A Winnipeg organization concerned for the city’s most vulnerable is setting up a pop-up isolation shelter as the novel coronavirus disease, COVID-19, continues to spread across Canada and around the world.
St. Boniface Street Links is working to create a safe space for people experiencing homelessness during the worldwide pandemic.
The group rented out the Centre Culturel Franco-Manitobain to use as a pop-up shelter for people who need to self-isolate but don’t have a residence in which to do so.
Upon entry, Street Links says each person will be searched for drugs and weapons.
Marion Willis, founder and executive director of St. Boniface Street Links, says a 24-hour paramedic service, Extreme Medics, has offered to supply the pop-up shelter with an ambulance and four paramedics. Extreme Medics will also give training to staff and volunteers on proper handwashing and sanitary methods.
Inside the building, there are 40 gym mats for sleeping, each spread eight feet apart to promote social distancing.
While the idea was spearheaded by Street Links, putting the shelter together has been a team effort.
Winnipeg chef Ben Kramer donated food to the organization, with enough vegetables to make soup for residents for up to 50 days.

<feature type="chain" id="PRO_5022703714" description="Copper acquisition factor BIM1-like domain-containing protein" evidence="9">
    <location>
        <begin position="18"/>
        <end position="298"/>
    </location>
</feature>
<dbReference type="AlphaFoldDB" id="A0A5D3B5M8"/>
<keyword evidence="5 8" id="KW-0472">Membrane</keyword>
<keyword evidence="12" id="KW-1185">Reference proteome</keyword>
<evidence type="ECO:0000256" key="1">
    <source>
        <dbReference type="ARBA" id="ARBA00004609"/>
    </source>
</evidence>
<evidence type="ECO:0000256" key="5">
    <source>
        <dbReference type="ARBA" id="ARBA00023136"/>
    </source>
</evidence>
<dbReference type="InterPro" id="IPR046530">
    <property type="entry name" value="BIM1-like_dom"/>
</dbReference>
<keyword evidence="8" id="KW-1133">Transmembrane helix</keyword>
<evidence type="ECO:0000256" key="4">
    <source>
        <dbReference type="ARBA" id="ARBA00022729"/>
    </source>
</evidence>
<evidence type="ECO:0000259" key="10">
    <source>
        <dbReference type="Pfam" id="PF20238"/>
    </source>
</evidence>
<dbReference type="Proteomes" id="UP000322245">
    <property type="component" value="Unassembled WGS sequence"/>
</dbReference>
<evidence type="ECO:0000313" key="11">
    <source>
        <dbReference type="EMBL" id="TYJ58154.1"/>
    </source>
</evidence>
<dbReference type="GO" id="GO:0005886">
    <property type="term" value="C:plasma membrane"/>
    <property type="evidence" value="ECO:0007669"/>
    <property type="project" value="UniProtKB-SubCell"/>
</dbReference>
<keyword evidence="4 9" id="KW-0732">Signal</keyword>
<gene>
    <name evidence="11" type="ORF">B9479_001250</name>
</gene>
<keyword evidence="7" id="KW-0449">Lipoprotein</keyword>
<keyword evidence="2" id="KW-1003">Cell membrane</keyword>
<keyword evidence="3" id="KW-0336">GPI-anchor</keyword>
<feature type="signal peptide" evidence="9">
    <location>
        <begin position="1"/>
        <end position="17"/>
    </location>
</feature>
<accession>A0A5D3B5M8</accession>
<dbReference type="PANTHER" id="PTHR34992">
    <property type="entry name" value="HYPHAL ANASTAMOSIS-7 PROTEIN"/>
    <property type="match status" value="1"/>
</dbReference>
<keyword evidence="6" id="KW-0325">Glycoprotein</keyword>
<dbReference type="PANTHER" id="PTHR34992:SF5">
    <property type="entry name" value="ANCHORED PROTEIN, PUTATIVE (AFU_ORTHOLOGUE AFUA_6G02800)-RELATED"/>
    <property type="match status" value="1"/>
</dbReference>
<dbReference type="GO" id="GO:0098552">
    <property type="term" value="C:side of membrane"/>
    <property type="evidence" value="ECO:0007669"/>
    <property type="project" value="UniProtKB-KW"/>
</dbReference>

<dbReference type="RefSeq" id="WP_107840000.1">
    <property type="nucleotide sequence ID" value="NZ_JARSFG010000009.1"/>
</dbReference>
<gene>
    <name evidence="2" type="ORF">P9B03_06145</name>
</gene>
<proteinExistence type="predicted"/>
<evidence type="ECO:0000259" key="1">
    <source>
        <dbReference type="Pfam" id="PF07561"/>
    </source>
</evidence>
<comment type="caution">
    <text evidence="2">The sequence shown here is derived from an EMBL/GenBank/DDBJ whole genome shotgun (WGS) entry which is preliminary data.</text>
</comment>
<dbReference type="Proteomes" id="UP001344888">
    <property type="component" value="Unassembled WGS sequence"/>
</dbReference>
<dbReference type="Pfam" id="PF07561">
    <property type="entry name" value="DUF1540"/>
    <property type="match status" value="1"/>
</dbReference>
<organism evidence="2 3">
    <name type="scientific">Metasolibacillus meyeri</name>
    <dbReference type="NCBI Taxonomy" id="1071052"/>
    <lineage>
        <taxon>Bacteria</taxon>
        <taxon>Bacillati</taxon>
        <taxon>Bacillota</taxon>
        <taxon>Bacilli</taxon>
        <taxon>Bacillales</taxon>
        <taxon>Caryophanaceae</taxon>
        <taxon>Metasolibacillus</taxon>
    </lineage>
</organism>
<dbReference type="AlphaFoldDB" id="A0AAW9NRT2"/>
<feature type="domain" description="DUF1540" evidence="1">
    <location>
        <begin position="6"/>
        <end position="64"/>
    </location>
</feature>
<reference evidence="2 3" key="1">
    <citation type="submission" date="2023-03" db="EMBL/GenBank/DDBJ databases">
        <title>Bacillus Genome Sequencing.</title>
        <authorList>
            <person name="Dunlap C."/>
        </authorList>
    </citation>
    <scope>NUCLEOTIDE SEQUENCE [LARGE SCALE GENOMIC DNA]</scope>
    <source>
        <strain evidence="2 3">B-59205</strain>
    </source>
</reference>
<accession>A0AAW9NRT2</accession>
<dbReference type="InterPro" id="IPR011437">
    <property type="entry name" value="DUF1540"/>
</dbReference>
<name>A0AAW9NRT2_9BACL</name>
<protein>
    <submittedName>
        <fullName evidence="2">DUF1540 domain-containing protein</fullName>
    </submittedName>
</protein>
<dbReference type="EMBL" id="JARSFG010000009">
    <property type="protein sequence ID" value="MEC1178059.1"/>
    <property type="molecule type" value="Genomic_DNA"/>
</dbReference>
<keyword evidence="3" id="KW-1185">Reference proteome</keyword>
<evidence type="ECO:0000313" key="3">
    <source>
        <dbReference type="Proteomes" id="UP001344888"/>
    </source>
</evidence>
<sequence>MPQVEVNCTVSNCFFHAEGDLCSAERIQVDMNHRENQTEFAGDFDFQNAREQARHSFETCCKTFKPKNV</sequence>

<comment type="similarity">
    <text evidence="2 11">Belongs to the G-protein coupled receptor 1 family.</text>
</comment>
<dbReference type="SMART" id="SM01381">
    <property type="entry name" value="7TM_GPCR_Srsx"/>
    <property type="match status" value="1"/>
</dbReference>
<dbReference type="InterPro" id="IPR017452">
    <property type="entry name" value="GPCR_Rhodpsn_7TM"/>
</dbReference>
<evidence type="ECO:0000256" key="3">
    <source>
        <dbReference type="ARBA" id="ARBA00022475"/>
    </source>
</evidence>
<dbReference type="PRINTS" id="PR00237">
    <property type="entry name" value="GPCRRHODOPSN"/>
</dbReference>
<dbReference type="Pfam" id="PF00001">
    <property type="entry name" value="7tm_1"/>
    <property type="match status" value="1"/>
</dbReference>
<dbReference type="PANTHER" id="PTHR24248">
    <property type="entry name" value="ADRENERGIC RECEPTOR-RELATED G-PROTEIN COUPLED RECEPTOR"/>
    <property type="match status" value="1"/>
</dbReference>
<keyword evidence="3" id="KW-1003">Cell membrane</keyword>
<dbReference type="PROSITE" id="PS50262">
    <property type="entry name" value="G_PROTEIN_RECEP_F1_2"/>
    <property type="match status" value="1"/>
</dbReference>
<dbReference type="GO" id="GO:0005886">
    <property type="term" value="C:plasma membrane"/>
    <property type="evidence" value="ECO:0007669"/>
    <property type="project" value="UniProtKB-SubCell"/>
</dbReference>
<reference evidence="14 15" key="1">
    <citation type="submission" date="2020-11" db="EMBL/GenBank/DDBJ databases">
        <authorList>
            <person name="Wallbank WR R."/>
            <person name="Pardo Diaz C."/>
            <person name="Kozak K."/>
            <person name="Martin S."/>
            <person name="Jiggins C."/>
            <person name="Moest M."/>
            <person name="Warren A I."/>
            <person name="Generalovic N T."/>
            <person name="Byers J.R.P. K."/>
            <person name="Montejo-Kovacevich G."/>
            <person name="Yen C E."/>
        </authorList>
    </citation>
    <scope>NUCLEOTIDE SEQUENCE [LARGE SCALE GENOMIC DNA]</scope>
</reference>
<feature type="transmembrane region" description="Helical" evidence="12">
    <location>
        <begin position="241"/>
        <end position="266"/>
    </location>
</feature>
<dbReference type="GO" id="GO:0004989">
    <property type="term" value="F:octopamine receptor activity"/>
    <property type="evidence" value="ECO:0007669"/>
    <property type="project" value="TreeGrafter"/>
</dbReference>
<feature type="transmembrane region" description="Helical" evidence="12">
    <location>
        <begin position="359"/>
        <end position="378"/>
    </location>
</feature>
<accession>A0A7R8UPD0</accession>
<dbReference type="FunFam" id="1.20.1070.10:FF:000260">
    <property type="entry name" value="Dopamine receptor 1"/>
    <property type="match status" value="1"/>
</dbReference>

Café Postel is also pitching in, offering coffee equipment to the organization as well what’s left of the café’s stock. The café’s website also lets customers donate a cup of coffee to the shelter with an online purchase.
The biggest challenge, according to the group, is finding enough showers for residents, as the building only has one available. Willis says Street Links is looking for nearby showers residents can access.
Cleanliness and sanitization are the top priority for the shelter, as Willis has organized “cleaning teams” that are scheduled to clean four times during each 24-hour period.
For people who are unable or unwilling to use the shelter, St. Boniface Street Links’ outreach van will drive around to connect with people living in encampments, according to Willis.
Street Links will be offering food, coffee and clean, dry blankets twice daily as well as monitoring for symptoms to those living in encampments.
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